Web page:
The quality of teaching is best for those in the Foundation Stage and for older pupils, where it is exemplified by clear explanations and high expectations of pupils' work and behaviour. Consequently, the pupils know what is expected of them and have to think carefully about how to approach their tasks. Teachers provide an interesting and demanding range of activities, make good use of practical resources and deploy teaching assistants particularly well. This ensures that pupils work hard and thoroughly enjoy learning. In other classes, teaching often has a slower pace and makes fewer demands, particularly on the more able pupils. This leads to learning which is satisfactory, rather than good. Some teachers mark pupils' work diligently, giving them clear information about how well they are doing and what they need to do to improve. This is not carried out consistently in all classes. Where it occurs, it helps pupils to progress well. When it is missing, pupils' achievements are not so strong. There is also an inconsistency between classes, particularly at Key Stage 2, in how challenging the targets set for pupils' improvement are.
Curriculum and other activities
The curriculum has recently been revised so that it better matches pupils' interests and enthusiasms. This is beginning to lead to improved achievement in Years 1 and 2, but it is only at an early stage for pupils in Years 3 to 6. There is a satisfactory range of additional sporting and creative activities on offer to pupils. Visits to museums, country parks and the theatre bring the curriculum to life. Inspectors agree with pupils' views that the library could be more accessible to enable them to enjoy reading or doing homework at lunchtime and after school. Teachers use ICT well to enhance learning and to help to raise pupils' standards. There are satisfactory arrangements for transition so that pupils are appropriately prepared to enter both Year 3 and their secondary school.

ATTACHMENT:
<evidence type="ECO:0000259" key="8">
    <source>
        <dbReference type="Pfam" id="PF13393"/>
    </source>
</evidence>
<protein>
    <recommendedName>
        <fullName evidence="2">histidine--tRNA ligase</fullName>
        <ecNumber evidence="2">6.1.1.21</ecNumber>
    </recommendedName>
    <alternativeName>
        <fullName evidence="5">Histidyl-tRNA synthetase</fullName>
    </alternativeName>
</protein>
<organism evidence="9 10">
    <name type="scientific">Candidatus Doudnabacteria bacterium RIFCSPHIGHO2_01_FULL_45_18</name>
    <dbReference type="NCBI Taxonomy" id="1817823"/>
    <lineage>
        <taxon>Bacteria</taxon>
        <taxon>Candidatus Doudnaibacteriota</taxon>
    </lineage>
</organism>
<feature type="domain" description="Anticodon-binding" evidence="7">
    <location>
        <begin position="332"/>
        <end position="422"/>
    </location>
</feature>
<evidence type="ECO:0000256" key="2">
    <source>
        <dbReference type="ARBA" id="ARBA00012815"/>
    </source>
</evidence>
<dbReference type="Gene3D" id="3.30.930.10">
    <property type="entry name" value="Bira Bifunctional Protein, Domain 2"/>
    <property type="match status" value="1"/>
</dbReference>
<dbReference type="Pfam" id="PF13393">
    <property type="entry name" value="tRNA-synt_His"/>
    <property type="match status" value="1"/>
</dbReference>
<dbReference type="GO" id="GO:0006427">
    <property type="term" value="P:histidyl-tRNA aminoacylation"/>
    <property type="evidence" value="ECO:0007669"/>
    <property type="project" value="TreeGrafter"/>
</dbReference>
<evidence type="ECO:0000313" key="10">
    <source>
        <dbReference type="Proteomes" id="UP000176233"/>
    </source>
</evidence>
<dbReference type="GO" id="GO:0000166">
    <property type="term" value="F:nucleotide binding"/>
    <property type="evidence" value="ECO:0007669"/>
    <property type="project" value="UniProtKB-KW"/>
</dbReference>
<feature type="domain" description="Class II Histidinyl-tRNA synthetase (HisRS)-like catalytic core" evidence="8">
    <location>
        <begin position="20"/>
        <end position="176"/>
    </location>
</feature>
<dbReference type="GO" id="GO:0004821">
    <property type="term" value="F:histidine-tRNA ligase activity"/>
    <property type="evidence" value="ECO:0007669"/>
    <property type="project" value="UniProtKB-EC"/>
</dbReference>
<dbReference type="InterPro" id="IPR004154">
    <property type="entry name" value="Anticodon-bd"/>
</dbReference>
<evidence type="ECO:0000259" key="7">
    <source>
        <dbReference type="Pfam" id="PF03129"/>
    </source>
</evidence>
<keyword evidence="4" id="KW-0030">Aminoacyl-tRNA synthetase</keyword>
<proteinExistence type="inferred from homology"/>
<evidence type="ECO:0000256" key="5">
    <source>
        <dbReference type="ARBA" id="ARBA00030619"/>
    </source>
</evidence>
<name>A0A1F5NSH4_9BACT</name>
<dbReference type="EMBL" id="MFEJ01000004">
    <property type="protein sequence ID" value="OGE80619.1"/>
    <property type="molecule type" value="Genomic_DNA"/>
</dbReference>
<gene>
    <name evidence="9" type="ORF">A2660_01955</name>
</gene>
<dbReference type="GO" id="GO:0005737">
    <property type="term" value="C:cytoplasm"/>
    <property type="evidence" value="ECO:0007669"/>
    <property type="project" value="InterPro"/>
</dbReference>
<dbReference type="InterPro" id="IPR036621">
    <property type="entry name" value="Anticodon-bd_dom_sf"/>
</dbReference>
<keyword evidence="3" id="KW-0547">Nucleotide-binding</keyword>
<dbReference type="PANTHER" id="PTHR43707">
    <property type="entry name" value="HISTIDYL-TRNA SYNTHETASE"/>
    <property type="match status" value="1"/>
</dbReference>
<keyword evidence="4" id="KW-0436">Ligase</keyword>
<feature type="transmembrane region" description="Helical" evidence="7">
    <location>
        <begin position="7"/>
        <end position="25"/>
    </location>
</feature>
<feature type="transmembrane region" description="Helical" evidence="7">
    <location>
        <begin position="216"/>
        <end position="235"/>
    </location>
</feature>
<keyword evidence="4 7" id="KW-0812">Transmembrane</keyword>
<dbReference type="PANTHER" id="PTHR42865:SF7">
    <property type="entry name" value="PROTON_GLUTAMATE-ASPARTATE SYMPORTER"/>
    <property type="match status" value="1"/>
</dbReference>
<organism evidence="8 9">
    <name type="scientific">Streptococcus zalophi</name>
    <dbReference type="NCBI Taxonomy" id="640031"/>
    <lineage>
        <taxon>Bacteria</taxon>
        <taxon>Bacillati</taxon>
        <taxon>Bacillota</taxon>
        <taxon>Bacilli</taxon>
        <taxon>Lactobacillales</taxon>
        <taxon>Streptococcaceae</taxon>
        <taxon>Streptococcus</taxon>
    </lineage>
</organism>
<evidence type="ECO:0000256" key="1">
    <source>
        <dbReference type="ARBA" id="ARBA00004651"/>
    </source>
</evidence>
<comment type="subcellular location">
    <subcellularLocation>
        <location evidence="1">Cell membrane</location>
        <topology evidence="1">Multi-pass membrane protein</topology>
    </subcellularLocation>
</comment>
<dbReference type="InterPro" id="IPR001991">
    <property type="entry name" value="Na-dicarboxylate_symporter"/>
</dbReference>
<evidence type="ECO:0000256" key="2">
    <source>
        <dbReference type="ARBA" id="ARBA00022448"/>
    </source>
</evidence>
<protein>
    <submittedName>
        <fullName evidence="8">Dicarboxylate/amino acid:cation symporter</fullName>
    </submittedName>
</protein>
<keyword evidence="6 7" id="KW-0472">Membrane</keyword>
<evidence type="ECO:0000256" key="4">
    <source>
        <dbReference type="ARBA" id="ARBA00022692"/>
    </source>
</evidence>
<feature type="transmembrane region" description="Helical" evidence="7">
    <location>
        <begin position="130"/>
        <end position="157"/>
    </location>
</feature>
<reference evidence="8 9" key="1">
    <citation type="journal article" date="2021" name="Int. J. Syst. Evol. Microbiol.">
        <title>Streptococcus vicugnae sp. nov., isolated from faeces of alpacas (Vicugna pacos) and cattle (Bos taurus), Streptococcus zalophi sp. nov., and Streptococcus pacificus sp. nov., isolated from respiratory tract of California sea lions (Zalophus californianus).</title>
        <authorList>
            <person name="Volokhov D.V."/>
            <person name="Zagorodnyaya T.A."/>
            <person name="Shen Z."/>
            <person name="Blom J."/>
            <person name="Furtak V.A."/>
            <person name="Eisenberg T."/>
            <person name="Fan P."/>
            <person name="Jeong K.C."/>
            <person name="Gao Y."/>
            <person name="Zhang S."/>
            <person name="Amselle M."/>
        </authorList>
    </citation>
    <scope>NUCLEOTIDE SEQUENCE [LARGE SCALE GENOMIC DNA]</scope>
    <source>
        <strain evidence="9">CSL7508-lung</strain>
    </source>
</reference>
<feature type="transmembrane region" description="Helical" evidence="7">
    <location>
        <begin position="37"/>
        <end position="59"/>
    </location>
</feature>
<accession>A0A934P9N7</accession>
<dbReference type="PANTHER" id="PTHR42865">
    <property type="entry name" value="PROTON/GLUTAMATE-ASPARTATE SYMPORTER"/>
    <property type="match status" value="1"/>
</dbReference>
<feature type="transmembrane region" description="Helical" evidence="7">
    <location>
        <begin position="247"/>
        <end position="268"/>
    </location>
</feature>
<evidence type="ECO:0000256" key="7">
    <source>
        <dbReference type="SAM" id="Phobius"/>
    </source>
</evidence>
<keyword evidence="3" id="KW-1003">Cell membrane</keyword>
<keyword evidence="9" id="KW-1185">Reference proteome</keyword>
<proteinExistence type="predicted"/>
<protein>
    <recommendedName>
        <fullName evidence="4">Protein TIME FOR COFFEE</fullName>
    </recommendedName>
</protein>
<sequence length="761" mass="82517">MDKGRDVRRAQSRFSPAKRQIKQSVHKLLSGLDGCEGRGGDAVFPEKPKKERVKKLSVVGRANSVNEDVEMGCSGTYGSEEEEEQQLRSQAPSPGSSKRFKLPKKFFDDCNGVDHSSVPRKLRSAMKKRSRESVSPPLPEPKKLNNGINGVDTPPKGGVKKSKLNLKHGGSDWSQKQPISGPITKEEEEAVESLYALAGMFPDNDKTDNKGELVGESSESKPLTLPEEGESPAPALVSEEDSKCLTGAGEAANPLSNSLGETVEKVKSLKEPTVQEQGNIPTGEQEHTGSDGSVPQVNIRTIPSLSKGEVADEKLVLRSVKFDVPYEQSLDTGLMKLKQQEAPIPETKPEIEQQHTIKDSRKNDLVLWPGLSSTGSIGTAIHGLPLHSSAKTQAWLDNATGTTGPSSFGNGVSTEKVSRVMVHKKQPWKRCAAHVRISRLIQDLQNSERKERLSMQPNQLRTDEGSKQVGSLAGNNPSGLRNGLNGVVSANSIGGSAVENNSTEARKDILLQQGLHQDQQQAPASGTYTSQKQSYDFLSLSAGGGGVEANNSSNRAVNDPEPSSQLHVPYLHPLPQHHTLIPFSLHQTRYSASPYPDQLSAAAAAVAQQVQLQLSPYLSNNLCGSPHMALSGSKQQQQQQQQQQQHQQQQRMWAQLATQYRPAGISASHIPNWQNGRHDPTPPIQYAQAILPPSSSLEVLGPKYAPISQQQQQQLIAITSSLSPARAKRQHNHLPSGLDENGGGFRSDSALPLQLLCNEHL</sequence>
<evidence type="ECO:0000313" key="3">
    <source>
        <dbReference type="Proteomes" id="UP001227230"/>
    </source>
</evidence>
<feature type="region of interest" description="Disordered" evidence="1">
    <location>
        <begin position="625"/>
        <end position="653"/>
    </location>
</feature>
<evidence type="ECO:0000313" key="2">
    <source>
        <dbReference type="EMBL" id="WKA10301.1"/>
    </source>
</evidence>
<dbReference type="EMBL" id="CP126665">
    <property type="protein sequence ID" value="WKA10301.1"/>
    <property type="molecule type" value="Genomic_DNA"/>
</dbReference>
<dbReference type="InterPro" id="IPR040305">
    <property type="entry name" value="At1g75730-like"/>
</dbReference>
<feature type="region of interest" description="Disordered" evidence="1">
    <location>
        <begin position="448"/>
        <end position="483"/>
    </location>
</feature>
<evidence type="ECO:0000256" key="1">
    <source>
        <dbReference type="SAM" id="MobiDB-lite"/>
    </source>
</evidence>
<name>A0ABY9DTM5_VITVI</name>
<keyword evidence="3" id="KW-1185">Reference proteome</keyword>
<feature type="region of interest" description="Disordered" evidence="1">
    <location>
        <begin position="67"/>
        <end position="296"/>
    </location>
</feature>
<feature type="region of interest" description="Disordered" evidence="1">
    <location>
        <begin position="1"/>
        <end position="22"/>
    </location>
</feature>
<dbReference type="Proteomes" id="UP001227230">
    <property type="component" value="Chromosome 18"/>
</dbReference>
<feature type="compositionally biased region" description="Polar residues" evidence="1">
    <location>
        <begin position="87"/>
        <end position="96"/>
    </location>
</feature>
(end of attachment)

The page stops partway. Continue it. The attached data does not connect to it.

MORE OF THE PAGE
Care, guidance and support
Pupils with learning difficulties and/or disabilities are identified quickly and supported sensitively. The best support for pupils' learning takes place when teaching assistants and teachers plan lessons together. In these lessons pupils, teaching assistants and teachers are all involved and focused. Occasionally, teaching assistants are under-used and opportunities are missed for them to be an integral part of the lesson. There are effective systems to ensure pupils' good behaviour, attendance and punctuality. Systems to track how well pupils are progressing are generally effective. However, in Years 3 to 6, the information gained is not always used well to set pupils challenging enough targets for improvement.
Leadership and management
Leaders have a clear vision for improving the school based on raising achievement and promoting effective care and pupils' good personal development. A relatively new senior leadership team has revamped the curriculum to spread the good practice present in the Foundation Stage throughout the school. A new system to check on pupils' progress is effective in identifying underachievement but, as yet, senior leaders have not been successful in enabling all teachers to use this information to enhance pupils' achievements. An increasingly sharp focus on setting and achieving more challenging targets is at the heart of the school's agenda. This is supported by effective links with the local authority and attendance officer and additional support for pupils with learning difficulties and/or disabilities. Leadership is now shared with middle managers, who take responsibility for whole-school improvement in the quality of pupils' care and their achievement. There is a noticeably peaceful and harmonious atmosphere in the school, modelled by the headteacher's calm and regular presence.